first issues > countries > georgia

Georgia

26th May 1919

Europe 42

Geo12
Geo17
  Georgia Sc12 Sc17 xxx

perf 11½ and imperf, no wmk, lithographed
Printed at the State Printing Works, Tiflis.

Description Design Scott# SG# Mi# Y&T#  
    Perf 11½ imperf Perf 11½ imperf   perf/imperf  
10 kopecks blue 1 1 7 5     4  
40k red orange 1 2 8 6 1   5  
50k emerald 1 3 9 12   6  
60k red 1 4 10 7 2   7  
70k claret 1 5 11 8 3   8  
1 ruble orange brown 2 6 12 9 4   9  

Gibbons [1] lists SG1-4 as imperf, issue date May 1919 and SG5-9 as perf 11½, issued in July. SG1-9 are specified as "white paper, colourless gum" and there are subsequent issues, SG10-18, from August 1919 to 1920 on "grey paper, yellowish gum" perf 11½ or imperf.
Yvert & Tellier [2] simply describes the first issue as "dentelés ou non dentelés".

Georgia is described by Wikipedia as, a country located on the junction of Eastern Europe and West Asia and generally considered to be part of Europe. Nestled between the Greater Caucasus and Lesser Caucasus mountain ranges, it is bounded to the west by the Black Sea, to the north and northeast by Russia, to the south by Turkey and Armenia, and to the southeast by Azerbaijan. The capital and largest city is Tbilisi. Georgia is a unitary, semi-presidential republic, with the government elected through a representative democracy.”


Europe 42a

Changes of Administration

Geo26
GeoB1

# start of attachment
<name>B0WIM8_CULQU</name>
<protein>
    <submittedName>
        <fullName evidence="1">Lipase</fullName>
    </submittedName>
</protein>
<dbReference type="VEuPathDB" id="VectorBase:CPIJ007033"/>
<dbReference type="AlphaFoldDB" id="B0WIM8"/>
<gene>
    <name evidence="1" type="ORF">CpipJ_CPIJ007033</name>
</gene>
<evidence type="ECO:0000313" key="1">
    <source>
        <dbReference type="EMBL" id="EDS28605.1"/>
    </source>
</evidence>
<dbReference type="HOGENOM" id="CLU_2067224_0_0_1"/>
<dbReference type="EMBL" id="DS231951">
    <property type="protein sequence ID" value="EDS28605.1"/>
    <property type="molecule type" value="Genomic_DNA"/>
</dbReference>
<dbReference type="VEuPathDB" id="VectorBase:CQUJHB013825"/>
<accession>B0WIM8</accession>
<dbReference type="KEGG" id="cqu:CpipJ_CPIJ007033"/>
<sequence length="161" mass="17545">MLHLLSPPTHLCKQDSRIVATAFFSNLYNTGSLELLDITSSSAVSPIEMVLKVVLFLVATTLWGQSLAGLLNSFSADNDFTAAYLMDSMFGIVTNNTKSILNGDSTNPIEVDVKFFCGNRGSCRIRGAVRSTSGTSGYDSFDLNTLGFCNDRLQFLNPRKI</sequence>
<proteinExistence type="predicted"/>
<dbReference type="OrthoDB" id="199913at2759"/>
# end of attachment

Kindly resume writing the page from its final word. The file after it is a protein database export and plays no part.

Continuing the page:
Geo58
Soviet Republic
TFR issues for Georgia
Independence
1922 Sc26 SG28 1922 Sc-B1 SG33 1993 Sc73 SG58

Georgia's story is remarkably similar to those of Armenia and Azerbaijan: historic independence; gradual acquisition by various combinations of Russia / Turkey / Persia; renewed independence as a Republic in 1919 following the Russian Revolution; within a few years becoming a Soviet Republic and then; joining the aforementioned in 1922 to form the Transcaucasian Federation of Soviet Republics; being subsumed into the USSR in 1923; becoming independent again when Russia disintegrated in the 1990s.

Within the TFR, stamps at first continued to be issued for its contituents, followed by general issues. The stamp chosen by Gibbons for the first TFR is a charity surcharge stamp for famine relief, the original not being issued because it was of too low a value at a time of inflation. Scott notes that these stamps were not issued imperforate, although there are many such for sale online.

Link: Breakup of the USSR